As the IETF finalizes DNSName support, the browser will need to implement the DNSName string to pass along in the SSL clienthelo message, so that TLS servers can do virtual hosting and use a different security policy/identity .
Where is the client hello message generated? In PSM? in NSS? or in the browser.
Please read the discussion in bug 116168.
Mass reassign ssaux bugs to nobody
Mass change "Future" target milestone to "--" on bugs that now are assigned to nobody. Those targets reflected the prioritization of past PSM management. Many of these should be marked invalid or wontfix, I think.
I've started work on a patch to implement this. I've got NSS sending the domain it's interested in as per RFC3546. I'm now looking at how to figure out what the domain name the browser was expecting so I can send that (instead of the fixed string "example.com").
The application generally tells NSS what host name or URL it wants using the SSL_SetURL call. See http://lxr.mozilla.org/security/ident?i=SSL_SetURL The value set here is used by the default certificate validation routines, so most applications will call it. If it's not set, you just won't be able to send the host name in the extension.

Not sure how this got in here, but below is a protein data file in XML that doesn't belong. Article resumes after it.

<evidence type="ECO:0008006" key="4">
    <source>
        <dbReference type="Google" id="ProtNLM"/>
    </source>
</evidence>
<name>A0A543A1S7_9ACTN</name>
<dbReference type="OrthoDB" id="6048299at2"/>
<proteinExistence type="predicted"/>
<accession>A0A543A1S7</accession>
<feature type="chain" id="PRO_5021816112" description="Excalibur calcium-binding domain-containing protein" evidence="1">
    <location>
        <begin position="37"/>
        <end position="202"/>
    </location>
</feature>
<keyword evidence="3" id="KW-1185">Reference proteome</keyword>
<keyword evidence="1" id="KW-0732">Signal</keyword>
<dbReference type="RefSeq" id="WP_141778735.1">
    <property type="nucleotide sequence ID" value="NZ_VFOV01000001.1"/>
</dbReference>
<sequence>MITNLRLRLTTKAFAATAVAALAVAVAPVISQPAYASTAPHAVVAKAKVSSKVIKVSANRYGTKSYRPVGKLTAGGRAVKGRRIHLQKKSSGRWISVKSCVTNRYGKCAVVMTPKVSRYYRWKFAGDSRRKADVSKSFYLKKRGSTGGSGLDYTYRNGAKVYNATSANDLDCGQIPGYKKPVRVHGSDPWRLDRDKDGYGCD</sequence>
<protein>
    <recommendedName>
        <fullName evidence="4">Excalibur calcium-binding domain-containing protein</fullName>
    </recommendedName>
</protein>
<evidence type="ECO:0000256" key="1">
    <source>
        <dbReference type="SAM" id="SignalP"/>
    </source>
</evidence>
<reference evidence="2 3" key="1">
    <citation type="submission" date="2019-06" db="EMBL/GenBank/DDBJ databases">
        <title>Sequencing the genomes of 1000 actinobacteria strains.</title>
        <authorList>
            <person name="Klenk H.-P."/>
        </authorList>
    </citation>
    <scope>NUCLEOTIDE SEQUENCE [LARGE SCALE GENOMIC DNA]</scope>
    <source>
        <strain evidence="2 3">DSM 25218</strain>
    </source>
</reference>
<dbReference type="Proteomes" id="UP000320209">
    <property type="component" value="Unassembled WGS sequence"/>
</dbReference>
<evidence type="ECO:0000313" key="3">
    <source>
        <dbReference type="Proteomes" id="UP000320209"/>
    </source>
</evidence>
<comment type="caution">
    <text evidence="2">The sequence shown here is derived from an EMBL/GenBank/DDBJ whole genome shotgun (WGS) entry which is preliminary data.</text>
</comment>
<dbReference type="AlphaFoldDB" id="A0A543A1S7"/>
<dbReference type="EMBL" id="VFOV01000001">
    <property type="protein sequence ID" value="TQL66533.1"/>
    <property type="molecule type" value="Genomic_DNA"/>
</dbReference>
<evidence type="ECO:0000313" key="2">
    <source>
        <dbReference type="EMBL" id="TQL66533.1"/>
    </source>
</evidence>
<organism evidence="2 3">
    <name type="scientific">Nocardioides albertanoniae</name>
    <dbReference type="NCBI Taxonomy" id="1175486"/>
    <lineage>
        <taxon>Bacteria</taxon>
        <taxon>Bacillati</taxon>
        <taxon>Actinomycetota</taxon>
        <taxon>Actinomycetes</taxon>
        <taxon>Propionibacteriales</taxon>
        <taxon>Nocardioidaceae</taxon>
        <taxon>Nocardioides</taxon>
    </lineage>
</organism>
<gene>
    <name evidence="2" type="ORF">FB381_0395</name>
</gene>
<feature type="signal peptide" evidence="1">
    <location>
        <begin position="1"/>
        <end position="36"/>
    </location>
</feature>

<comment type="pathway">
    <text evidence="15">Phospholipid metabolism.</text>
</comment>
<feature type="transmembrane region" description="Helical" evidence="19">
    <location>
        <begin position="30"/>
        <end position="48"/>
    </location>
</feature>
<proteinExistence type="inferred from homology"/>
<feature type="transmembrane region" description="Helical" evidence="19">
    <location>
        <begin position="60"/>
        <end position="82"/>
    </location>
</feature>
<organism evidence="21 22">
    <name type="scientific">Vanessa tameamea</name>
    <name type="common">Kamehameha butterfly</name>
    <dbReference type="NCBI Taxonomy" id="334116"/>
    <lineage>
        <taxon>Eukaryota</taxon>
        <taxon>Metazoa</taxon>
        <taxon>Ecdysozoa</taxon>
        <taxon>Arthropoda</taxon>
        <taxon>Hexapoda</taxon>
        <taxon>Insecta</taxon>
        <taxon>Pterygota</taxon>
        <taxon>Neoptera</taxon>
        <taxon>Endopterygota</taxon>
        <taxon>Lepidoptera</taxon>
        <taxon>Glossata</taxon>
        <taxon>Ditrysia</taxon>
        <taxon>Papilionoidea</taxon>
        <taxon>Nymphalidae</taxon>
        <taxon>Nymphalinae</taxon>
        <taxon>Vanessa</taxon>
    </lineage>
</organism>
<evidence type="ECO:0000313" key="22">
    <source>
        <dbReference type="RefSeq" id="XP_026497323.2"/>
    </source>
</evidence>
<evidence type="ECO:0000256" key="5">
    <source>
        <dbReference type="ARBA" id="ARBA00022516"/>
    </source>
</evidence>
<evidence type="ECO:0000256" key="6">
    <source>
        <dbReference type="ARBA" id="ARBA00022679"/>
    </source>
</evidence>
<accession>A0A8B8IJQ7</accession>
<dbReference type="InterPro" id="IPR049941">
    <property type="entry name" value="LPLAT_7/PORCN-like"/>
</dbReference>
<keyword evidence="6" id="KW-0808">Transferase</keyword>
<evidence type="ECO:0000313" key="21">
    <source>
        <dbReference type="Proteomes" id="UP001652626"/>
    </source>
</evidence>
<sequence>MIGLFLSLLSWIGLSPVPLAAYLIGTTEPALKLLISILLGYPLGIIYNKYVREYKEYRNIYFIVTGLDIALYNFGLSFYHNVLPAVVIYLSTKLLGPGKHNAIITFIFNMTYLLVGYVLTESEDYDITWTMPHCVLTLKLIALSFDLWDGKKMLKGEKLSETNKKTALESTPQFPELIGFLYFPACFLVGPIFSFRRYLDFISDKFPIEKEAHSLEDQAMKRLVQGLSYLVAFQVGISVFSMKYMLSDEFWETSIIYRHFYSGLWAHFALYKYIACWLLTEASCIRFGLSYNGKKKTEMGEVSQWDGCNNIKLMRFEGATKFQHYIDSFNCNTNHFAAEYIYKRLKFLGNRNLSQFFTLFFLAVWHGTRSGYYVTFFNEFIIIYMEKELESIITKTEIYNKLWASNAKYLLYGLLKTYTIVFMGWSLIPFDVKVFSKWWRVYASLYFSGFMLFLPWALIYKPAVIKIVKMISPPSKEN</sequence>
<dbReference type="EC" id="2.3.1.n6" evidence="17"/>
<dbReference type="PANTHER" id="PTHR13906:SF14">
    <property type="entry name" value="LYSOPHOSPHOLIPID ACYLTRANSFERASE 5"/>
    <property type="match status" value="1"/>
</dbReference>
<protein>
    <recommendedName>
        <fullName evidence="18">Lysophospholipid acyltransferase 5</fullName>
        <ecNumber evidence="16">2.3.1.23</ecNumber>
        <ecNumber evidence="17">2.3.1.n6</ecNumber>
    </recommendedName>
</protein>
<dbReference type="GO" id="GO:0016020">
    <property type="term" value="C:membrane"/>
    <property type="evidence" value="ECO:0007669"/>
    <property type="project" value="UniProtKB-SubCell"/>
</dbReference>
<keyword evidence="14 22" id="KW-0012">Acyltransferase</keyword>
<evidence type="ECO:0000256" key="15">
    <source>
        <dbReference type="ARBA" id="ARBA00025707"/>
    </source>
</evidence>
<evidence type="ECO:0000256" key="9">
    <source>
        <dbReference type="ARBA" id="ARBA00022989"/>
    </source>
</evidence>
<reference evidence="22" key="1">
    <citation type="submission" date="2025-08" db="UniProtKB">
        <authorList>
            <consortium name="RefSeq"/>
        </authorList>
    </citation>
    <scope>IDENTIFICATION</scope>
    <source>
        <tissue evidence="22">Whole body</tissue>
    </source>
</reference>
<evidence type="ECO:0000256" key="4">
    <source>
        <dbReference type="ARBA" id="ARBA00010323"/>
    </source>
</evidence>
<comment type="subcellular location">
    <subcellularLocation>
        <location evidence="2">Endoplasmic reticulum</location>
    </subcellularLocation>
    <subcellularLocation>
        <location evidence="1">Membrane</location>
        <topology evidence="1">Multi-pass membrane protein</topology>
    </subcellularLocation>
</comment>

Terry, good to see you post in bugzilla ! Perry, Nelson mentioned the following issue earlier in a n.p.m.crypto message about client-side TLS server name indication implementation : <quote> The big impediment to this is the continued existance of SSL2-only servers. There are still some big-value heavily-used SSL servers out there that speak only SSL2. Here's one: https://webmail.aol.com/ In order to use the "server name indication" TLS extension, the client must send out an SSL3/TLS style "client hello" message as the first message it sends to the server. And today, most browsers do not do that. They send out SSL2 style hellos, which cannot use that extension. Here's why. If the client sends an SSL3/TLS style hello to the server, and the server is an SSL2 (only) server, the server will misinterpret this SSL3/TLS style hello as a very large SSL2 style record, and will wait a long time (maybe as little as 30 seconds, or maybe much longer) for the rest of the message to come in. This appears to a browser user as a "hung" connection, and tends to anger browser users ("damn browser!"), even though it is no fault of the browser's. To avoid that, browser products continue to this day to send out ssl2-style client hello messages, which make SSL2 servers happy, and which SSL3/TLS servers interpret as SSL3/TLS hellos. But there is no way to put the new "server name indication" into an SSL2-style client hello. When all the big-value SSL servers finally all upgrade to newer server software than understands more than just SSL2, I think you'll see this new "server name indication" come into play. </quote>